Graduation Year

2014

Document Type

Thesis

Degree

M.S.B.E.

Degree Granting Department

Chemical and Biomedical Engineering

Major Professor

David A. Eddins

Keywords

behavior, cortical distribution, late potentials, laterality, young adults

Abstract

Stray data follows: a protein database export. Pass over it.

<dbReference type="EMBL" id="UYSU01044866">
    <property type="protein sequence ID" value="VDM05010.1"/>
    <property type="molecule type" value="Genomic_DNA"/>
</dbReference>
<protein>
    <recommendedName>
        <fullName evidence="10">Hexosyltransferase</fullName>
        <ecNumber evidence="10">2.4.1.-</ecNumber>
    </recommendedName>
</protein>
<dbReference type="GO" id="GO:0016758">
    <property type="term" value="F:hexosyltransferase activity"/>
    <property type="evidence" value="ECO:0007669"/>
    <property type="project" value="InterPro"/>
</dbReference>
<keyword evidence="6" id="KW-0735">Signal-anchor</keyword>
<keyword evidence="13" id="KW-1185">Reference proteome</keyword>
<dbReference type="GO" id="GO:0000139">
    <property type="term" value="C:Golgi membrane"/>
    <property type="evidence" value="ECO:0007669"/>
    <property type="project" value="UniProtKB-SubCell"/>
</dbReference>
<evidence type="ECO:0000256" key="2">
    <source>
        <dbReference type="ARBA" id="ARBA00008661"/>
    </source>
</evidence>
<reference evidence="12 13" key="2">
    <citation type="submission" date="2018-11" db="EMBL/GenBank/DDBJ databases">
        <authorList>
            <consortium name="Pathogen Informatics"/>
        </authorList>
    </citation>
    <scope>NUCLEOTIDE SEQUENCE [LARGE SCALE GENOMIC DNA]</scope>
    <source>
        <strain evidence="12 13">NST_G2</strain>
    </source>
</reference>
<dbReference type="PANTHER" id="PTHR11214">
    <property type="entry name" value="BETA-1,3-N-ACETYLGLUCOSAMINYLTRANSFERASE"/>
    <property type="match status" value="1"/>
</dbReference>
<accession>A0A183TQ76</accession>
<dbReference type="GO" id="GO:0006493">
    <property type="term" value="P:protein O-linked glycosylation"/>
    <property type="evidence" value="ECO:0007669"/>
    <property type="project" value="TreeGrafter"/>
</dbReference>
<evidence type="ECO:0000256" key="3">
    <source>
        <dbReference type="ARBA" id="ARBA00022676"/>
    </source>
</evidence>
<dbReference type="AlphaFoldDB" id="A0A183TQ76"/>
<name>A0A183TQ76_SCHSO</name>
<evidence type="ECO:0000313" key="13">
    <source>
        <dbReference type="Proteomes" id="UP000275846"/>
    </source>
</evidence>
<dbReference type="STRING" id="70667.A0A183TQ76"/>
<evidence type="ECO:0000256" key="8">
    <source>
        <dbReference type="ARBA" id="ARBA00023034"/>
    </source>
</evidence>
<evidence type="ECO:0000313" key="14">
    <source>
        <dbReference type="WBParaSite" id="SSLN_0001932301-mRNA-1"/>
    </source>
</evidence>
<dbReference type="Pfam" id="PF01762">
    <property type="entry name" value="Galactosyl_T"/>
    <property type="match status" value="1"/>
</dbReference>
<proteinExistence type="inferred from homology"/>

Natural sounds are characterized by the distribution of acoustic power over different frequency regions and/or time. This is termed spectral, temporal or spectro-temporal modulation. The auditory system is equipped with banks of filters tuned to different spectral, temporal and spectro-temporal modulation frequencies (SM, TM, STM). The sensitivity of the peripheral system to these modulations can be measured by undertaking a linear systems approach. In addition to understanding the psychophysical sensitivity, studying the neural patterns of their processing is also critical. The current study is an attempt to understand the relationship between the behavioral and neural correlates of spectral, temporal and spectro-temporal processing in ten normal hearing subjects (age range 21-27 years; mean = 23.7 years). In the behavioral experiment, sensitivity to SM, TM and STM frequencies was estimated using a 3-interval, 3-alternative, forced-choice paradigm with a 3-down-1-up tracking algorithm. In the electrophysiological experiment, Electroencephalographs (EEGs) were recorded in a change-detection paradigm in response to the same set of modulation stimuli used in the behavioral experiment presented at 20 dB sensation level (SL). The EEG data were analyzed to determine the global field power and latencies of the N1and P2 components and the amplitude of the N1-P2 complex. Although an overall parietal dominance was observed for all of the components, the N1-P2 complex was strongly lateralized to the right hemisphere in the frontal region, but the hemispheric asymmetry decreased at central and parietal regions. A highly significant but weak to moderate negative correlation between individual behavioral thresholds and N1-P2 amplitudes was observed, and this relationship also was observed when behavioral spectro-temporal transfer functions and N1-P2 amplitude transfer functions were examined together. Thus the current project reveals that a relationship exists between the behavioral measures and neural correlates and gives us hope to work towards establishing this relationship.

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